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Let $(X,\|\cdot\|)$ be the normed linear space consisting of the sequences $a=(a_n)_{n=1}^{\infty}$, for which the corresponding series $\sum_{n=1}^{\infty} a_n$ converges absolutely, with norm $\|a\|=\sum_{n=1}^{\infty} |a_n|$.

Let $e_k\in X$ be the sequence whose $k$-th term is $1$ and all other terms are zero and let $E=\{e_k : k\in \mathbb{N}\}$.

Then which of the following are true?

  1. $E$ is complete in the norm $\|\cdot\|$.
  2. $E$ is bounded subset of $X$.
  3. $E$ is a closed subset of $X$.
  4. $E$ is a compact subset of $X$.

All I can say is :

$E$ is bounded as norm of any element in $E$ is $1$.

$E$ is not closed because $(e_k)\rightarrow(1,1,1,\dots)$ which is not an element of $E$.

I think $E$ is not complete though I can not say anything about the proof.

$E$ is not compact I guess as it is not closed though that this not sufficient/necessary.

Please help me to see if my justification for second and third bullets are sufficient and please help me to see more clearly what would first and fourth bullets be.

Thank you

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    $\begingroup$ $E$ is closed. But $(e_k)$ is not Cauchy. In fact $\Vert e_j-e_i\Vert=2$ for all $i\ne j$. So $(e_i)$ has no Cauchy subsequence. What does this tell you about the compactness of $X$? $\endgroup$ – David Mitra Dec 25 '13 at 10:08
  • $\begingroup$ I do not understand why $E$ is closed.. could you please explain that $\endgroup$ – user87543 Dec 25 '13 at 10:09
  • $\begingroup$ For example, it has no limit points (this follows from what I wrote earlier). $\endgroup$ – David Mitra Dec 25 '13 at 10:10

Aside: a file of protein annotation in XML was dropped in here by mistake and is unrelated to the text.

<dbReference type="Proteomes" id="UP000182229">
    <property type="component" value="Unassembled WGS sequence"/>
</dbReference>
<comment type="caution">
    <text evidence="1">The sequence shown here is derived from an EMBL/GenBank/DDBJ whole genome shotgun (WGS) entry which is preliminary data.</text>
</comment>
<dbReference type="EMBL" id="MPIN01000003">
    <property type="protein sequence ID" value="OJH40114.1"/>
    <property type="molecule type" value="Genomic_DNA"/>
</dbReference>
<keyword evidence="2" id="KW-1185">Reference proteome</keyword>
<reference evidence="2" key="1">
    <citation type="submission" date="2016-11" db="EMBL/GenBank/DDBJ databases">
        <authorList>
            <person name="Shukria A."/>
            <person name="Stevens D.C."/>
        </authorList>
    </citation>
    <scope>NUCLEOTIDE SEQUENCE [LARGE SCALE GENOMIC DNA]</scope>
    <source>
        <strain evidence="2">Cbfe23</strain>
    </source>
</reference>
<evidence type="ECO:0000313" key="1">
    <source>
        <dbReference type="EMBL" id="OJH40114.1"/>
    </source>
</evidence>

• $\begingroup$ Oh my Bad... If it have limit points then i have to worry if they are in $E$ or not to check if it is closed.. If there are no limit points there is no point... a Very valid point... $\endgroup$ – user87543 Dec 25 '13 at 10:12
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    $\begingroup$ See this post for the argument that $X$ is complete. $\endgroup$ – David Mitra Dec 25 '13 at 10:34
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What David Mitra said is quite concise and true. To sum up.

1)There are only trivial Cauchy sequences in $E$. So $E$ it can be shown that it is complete.

3)Now as stated above, $E$ is closed.

4)$E$ is not compact because there is a sequence that has no convergent subsequence, since it has no Cauchy subsequences and every convergent subsequence must be a Cauchy subsequence (David Mitra).

2)Also $E$ is bounded because $\operatorname{diam}E=\sup\{\|x-y\|:x,y\in E\}=2$.

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  • $\begingroup$ Do you mind to make this community wiki? $\endgroup$ – user87543 Dec 26 '13 at 11:34
  • $\begingroup$ @PraphullaKoushik,yes of course. make it:) $\endgroup$ – Haha Dec 26 '13 at 11:35
  • $\begingroup$ @PraphullaKoushik,it's ok i found the button:P $\endgroup$ – Haha Dec 26 '13 at 11:36
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    $\begingroup$ You wrote: There are not Cauchy sequences in $E$. Certainly, a constant sequence is Cauchy. But any Cauchy sequence in this space must be eventually constant. Maybe "There are no non-trivial Cauchy sequences in $E$." would be a better wording. $\endgroup$ – Martin Sleziak Dec 26 '13 at 13:36
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    $\begingroup$ @MartinSleziak Furthermore, $E$ is complete. Thus the reasoning of $4)$ is incorrect. It is not compact because there is a sequence that has no convergent subsequence, since it has no Cauchy subsequences and every convergent subsequence must be a Cauchy subsequence. (This is David Mitra's argument.) Also, I must point out that $E$ is bounded although it is not totally bounded. These are different concepts in metric spaces. $\endgroup$ – Josué Tonelli-Cueto Dec 26 '13 at 13:49
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Hint. True, True, True, False.

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    $\begingroup$ this is not even a hint... $\endgroup$ – user87543 Dec 25 '13 at 10:42
  • $\begingroup$ The answer should help to prove, now that you know what to prove. $\endgroup$ – Yiorgos S. Smyrlis Dec 25 '13 at 10:45
  • $\begingroup$ This does not provide an answer to the question. To critique or request clarification from an author, leave a comment below their post. $\endgroup$ – Salech Rubenstein Dec 25 '13 at 11:37

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